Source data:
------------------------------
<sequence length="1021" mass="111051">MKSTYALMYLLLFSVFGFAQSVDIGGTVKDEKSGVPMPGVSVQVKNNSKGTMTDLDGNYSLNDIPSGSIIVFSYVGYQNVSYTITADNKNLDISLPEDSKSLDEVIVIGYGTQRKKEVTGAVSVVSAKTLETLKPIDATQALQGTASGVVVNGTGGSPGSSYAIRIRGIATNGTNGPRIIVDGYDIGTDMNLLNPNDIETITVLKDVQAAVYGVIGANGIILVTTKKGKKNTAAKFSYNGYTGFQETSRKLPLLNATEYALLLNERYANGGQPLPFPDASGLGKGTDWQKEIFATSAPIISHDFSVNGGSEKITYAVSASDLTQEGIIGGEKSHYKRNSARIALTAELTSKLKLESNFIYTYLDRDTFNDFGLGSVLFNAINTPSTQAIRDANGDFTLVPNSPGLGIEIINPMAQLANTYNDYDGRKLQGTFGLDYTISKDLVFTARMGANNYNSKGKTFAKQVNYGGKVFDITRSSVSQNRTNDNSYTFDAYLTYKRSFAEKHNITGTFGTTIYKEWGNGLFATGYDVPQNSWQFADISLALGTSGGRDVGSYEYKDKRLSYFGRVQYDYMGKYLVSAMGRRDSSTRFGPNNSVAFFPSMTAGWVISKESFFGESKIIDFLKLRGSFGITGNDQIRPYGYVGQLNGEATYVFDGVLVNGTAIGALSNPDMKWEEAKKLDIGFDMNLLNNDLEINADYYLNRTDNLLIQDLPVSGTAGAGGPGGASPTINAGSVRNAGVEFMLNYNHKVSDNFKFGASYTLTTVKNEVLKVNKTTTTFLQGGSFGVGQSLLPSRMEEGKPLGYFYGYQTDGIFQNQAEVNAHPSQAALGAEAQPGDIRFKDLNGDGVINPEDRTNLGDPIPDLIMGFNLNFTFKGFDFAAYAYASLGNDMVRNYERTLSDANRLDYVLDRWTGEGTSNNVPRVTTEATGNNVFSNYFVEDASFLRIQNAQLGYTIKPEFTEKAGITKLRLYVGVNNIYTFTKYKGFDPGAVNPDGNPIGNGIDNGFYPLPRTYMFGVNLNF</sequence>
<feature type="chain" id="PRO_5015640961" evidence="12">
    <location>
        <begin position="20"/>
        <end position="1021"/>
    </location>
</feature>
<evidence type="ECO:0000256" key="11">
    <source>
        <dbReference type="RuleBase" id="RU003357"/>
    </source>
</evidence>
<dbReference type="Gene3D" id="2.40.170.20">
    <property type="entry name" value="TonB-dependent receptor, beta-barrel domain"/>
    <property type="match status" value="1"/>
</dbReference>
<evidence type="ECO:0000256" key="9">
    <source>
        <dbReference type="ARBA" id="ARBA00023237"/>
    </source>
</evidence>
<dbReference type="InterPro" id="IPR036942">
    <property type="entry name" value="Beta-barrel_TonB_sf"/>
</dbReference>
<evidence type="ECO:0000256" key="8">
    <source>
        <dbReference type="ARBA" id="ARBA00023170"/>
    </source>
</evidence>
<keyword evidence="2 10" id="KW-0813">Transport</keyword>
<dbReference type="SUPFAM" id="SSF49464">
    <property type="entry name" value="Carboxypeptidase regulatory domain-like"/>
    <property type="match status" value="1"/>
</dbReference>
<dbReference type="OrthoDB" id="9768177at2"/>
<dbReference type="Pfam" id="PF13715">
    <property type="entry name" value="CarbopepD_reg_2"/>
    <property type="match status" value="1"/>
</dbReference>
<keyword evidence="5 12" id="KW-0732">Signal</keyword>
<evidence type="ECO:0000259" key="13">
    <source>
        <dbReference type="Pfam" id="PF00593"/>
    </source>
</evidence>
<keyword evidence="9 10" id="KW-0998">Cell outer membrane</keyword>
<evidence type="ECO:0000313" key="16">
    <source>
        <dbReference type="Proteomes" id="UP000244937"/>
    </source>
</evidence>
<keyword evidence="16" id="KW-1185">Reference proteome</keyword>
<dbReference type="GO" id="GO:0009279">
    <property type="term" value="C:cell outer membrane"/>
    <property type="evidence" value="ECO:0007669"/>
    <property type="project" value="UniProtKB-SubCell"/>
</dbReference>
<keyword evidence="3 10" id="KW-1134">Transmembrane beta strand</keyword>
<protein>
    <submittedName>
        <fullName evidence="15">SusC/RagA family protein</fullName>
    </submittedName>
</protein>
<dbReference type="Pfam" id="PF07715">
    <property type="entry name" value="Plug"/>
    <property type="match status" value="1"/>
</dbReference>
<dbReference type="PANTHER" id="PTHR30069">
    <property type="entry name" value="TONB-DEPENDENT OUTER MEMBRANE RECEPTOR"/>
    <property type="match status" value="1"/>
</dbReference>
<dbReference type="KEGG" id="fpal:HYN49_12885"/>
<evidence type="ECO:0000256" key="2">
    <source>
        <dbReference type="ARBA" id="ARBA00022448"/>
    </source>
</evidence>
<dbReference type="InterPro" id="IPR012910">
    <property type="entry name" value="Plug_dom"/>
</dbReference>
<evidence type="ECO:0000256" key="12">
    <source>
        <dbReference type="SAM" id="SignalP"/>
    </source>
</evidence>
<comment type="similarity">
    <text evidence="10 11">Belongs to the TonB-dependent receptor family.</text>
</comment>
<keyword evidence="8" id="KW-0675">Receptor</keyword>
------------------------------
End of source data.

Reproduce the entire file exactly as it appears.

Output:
<sequence length="1021" mass="111051">MKSTYALMYLLLFSVFGFAQSVDIGGTVKDEKSGVPMPGVSVQVKNNSKGTMTDLDGNYSLNDIPSGSIIVFSYVGYQNVSYTITADNKNLDISLPEDSKSLDEVIVIGYGTQRKKEVTGAVSVVSAKTLETLKPIDATQALQGTASGVVVNGTGGSPGSSYAIRIRGIATNGTNGPRIIVDGYDIGTDMNLLNPNDIETITVLKDVQAAVYGVIGANGIILVTTKKGKKNTAAKFSYNGYTGFQETSRKLPLLNATEYALLLNERYANGGQPLPFPDASGLGKGTDWQKEIFATSAPIISHDFSVNGGSEKITYAVSASDLTQEGIIGGEKSHYKRNSARIALTAELTSKLKLESNFIYTYLDRDTFNDFGLGSVLFNAINTPSTQAIRDANGDFTLVPNSPGLGIEIINPMAQLANTYNDYDGRKLQGTFGLDYTISKDLVFTARMGANNYNSKGKTFAKQVNYGGKVFDITRSSVSQNRTNDNSYTFDAYLTYKRSFAEKHNITGTFGTTIYKEWGNGLFATGYDVPQNSWQFADISLALGTSGGRDVGSYEYKDKRLSYFGRVQYDYMGKYLVSAMGRRDSSTRFGPNNSVAFFPSMTAGWVISKESFFGESKIIDFLKLRGSFGITGNDQIRPYGYVGQLNGEATYVFDGVLVNGTAIGALSNPDMKWEEAKKLDIGFDMNLLNNDLEINADYYLNRTDNLLIQDLPVSGTAGAGGPGGASPTINAGSVRNAGVEFMLNYNHKVSDNFKFGASYTLTTVKNEVLKVNKTTTTFLQGGSFGVGQSLLPSRMEEGKPLGYFYGYQTDGIFQNQAEVNAHPSQAALGAEAQPGDIRFKDLNGDGVINPEDRTNLGDPIPDLIMGFNLNFTFKGFDFAAYAYASLGNDMVRNYERTLSDANRLDYVLDRWTGEGTSNNVPRVTTEATGNNVFSNYFVEDASFLRIQNAQLGYTIKPEFTEKAGITKLRLYVGVNNIYTFTKYKGFDPGAVNPDGNPIGNGIDNGFYPLPRTYMFGVNLNF</sequence>
<feature type="chain" id="PRO_5015640961" evidence="12">
    <location>
        <begin position="20"/>
        <end position="1021"/>
    </location>
</feature>
<evidence type="ECO:0000256" key="11">
    <source>
        <dbReference type="RuleBase" id="RU003357"/>
    </source>
</evidence>
<dbReference type="Gene3D" id="2.40.170.20">
    <property type="entry name" value="TonB-dependent receptor, beta-barrel domain"/>
    <property type="match status" value="1"/>
</dbReference>
<evidence type="ECO:0000256" key="9">
    <source>
        <dbReference type="ARBA" id="ARBA00023237"/>
    </source>
</evidence>
<dbReference type="InterPro" id="IPR036942">
    <property type="entry name" value="Beta-barrel_TonB_sf"/>
</dbReference>
<evidence type="ECO:0000256" key="8">
    <source>
        <dbReference type="ARBA" id="ARBA00023170"/>
    </source>
</evidence>
<keyword evidence="2 10" id="KW-0813">Transport</keyword>
<dbReference type="SUPFAM" id="SSF49464">
    <property type="entry name" value="Carboxypeptidase regulatory domain-like"/>
    <property type="match status" value="1"/>
</dbReference>
<dbReference type="OrthoDB" id="9768177at2"/>
<dbReference type="Pfam" id="PF13715">
    <property type="entry name" value="CarbopepD_reg_2"/>
    <property type="match status" value="1"/>
</dbReference>
<keyword evidence="5 12" id="KW-0732">Signal</keyword>
<evidence type="ECO:0000259" key="13">
    <source>
        <dbReference type="Pfam" id="PF00593"/>
    </source>
</evidence>
<keyword evidence="9 10" id="KW-0998">Cell outer membrane</keyword>
<evidence type="ECO:0000313" key="16">
    <source>
        <dbReference type="Proteomes" id="UP000244937"/>
    </source>
</evidence>
<keyword evidence="16" id="KW-1185">Reference proteome</keyword>
<dbReference type="GO" id="GO:0009279">
    <property type="term" value="C:cell outer membrane"/>
    <property type="evidence" value="ECO:0007669"/>
    <property type="project" value="UniProtKB-SubCell"/>
</dbReference>
<keyword evidence="3 10" id="KW-1134">Transmembrane beta strand</keyword>
<protein>
    <submittedName>
        <fullName evidence="15">SusC/RagA family protein</fullName>
    </submittedName>
</protein>
<dbReference type="Pfam" id="PF07715">
    <property type="entry name" value="Plug"/>
    <property type="match status" value="1"/>
</dbReference>
<dbReference type="PANTHER" id="PTHR30069">
    <property type="entry name" value="TONB-DEPENDENT OUTER MEMBRANE RECEPTOR"/>
    <property type="match status" value="1"/>
</dbReference>
<dbReference type="KEGG" id="fpal:HYN49_12885"/>
<evidence type="ECO:0000256" key="2">
    <source>
        <dbReference type="ARBA" id="ARBA00022448"/>
    </source>
</evidence>
<dbReference type="InterPro" id="IPR012910">
    <property type="entry name" value="Plug_dom"/>
</dbReference>
<evidence type="ECO:0000256" key="12">
    <source>
        <dbReference type="SAM" id="SignalP"/>
    </source>
</evidence>
<comment type="similarity">
    <text evidence="10 11">Belongs to the TonB-dependent receptor family.</text>
</comment>
<keyword evidence="8" id="KW-0675">Receptor</keyword>